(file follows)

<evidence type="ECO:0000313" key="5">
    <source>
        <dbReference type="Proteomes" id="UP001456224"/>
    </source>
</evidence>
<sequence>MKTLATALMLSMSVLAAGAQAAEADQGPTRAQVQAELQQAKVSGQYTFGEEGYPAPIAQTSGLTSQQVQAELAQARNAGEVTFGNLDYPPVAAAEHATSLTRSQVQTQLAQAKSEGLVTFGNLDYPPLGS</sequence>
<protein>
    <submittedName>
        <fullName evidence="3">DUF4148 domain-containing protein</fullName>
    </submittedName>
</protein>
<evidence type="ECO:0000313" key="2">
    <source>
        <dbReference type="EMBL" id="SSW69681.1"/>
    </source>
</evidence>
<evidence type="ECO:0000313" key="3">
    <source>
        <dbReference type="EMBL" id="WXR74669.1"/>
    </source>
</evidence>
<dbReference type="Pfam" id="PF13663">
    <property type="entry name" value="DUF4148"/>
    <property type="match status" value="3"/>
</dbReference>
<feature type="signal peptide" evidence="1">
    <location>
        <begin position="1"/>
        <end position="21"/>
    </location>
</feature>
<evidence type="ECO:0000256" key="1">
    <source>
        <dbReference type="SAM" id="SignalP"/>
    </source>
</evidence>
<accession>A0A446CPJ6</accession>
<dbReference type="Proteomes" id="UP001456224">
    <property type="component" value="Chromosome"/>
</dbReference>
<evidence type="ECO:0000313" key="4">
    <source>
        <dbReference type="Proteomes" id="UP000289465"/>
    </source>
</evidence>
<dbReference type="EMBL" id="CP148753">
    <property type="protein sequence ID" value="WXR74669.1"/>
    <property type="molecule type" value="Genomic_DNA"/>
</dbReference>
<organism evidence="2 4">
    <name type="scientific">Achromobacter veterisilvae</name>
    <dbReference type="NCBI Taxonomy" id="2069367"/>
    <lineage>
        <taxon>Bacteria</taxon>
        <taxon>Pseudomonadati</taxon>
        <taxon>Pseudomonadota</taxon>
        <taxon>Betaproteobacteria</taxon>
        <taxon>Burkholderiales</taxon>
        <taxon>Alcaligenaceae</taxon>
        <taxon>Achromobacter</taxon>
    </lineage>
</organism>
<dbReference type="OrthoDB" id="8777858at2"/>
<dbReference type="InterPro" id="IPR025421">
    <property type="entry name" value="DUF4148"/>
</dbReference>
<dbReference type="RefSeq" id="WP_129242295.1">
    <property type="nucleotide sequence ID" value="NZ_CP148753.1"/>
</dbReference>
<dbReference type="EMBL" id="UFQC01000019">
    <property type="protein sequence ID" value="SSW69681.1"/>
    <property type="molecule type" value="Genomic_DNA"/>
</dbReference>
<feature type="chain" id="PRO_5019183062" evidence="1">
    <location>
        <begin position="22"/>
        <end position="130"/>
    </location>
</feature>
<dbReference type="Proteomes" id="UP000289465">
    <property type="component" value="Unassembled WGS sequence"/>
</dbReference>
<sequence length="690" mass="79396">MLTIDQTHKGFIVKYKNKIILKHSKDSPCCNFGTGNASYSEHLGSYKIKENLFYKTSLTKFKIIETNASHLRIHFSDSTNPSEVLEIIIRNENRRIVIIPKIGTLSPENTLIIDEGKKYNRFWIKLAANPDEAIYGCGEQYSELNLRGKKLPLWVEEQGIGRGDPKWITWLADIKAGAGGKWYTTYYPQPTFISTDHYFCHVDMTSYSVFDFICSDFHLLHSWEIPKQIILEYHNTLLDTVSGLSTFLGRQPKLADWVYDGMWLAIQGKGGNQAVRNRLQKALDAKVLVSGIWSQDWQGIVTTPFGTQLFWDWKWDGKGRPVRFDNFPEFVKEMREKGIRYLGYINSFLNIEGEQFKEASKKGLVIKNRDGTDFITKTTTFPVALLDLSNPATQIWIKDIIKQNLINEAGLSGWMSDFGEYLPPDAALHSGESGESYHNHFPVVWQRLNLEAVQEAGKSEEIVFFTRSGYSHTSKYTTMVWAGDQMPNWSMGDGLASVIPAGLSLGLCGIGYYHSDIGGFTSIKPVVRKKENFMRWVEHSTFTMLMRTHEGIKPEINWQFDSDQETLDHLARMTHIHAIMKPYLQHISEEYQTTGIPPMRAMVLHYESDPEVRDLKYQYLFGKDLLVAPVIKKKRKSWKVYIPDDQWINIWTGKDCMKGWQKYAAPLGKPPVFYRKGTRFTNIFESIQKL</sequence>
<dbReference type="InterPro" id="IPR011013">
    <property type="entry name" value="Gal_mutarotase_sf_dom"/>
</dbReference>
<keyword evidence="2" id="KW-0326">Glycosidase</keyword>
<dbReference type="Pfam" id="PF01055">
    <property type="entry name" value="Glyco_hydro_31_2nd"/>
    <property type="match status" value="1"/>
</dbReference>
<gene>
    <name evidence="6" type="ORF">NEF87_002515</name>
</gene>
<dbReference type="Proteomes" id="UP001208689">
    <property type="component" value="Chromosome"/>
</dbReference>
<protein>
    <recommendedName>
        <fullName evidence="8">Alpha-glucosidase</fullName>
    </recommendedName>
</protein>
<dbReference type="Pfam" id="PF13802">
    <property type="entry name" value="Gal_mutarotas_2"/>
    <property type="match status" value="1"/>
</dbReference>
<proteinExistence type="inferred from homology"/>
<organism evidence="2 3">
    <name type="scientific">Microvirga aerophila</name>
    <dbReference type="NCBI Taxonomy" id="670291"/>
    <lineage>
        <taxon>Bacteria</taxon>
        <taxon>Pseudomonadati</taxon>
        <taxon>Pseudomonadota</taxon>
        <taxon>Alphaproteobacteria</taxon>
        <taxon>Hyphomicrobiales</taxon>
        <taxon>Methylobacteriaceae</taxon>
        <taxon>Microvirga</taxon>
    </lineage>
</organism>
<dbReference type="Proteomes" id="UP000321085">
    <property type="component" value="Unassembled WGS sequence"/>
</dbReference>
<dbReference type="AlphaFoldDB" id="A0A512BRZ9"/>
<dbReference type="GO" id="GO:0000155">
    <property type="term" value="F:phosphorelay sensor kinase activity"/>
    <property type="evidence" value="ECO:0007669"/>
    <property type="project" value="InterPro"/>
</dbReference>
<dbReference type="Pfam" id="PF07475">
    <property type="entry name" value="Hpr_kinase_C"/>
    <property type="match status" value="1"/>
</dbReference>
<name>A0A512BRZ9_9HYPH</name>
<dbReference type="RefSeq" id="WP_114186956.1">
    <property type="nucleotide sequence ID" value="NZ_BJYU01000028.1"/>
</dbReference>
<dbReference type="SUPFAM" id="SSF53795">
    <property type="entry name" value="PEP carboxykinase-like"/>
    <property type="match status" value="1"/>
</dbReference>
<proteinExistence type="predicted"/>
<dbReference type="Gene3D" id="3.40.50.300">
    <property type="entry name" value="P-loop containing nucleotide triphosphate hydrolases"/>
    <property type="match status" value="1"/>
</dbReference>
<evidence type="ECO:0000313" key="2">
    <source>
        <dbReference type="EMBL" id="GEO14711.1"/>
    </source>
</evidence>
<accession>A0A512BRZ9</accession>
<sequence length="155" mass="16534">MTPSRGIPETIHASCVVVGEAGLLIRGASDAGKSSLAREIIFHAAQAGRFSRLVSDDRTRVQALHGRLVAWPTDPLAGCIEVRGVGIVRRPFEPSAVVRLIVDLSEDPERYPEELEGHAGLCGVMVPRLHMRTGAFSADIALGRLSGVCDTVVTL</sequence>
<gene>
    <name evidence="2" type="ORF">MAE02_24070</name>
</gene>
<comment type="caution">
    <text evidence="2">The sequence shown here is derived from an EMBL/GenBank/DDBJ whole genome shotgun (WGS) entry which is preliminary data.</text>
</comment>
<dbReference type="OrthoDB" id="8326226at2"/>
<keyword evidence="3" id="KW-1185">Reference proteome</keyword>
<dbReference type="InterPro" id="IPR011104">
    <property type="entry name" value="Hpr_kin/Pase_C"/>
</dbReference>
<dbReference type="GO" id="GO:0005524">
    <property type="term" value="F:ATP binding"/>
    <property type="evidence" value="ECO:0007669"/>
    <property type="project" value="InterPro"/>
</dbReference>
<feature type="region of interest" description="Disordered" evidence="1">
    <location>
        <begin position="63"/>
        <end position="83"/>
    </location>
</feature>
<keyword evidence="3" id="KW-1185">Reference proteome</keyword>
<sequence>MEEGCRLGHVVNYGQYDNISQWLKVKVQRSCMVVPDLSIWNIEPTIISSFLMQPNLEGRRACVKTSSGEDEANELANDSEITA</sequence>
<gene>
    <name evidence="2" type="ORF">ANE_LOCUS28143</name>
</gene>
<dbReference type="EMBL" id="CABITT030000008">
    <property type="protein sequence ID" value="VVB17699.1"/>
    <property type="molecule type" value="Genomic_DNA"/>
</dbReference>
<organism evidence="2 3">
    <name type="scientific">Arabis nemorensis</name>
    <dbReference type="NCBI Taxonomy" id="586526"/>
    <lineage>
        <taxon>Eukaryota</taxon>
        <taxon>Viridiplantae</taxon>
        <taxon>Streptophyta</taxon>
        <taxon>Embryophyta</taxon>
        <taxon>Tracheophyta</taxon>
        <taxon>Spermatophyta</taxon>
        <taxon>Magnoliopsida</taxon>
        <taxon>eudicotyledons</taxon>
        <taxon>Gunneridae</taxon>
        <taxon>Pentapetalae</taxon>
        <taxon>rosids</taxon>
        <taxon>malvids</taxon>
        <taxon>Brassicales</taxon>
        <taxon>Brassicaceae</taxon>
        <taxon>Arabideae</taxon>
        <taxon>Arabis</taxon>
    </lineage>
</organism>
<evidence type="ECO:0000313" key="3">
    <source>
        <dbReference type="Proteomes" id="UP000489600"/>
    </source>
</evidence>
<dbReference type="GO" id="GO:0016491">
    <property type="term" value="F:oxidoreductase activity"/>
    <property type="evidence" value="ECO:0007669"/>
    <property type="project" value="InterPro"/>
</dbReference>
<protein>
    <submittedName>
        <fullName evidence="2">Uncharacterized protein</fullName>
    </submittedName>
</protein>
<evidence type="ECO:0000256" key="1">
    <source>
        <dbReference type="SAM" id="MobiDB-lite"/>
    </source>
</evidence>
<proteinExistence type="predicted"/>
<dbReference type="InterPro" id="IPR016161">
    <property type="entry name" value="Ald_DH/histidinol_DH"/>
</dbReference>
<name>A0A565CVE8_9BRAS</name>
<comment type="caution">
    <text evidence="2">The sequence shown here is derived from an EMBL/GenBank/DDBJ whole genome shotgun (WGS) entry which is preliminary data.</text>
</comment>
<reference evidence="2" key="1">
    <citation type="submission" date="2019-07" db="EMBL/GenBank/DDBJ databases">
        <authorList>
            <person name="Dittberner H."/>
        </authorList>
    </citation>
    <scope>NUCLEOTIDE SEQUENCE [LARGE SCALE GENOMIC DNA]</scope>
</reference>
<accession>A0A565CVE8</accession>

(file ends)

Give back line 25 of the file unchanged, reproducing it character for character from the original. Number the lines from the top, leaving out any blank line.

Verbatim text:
</dbReference>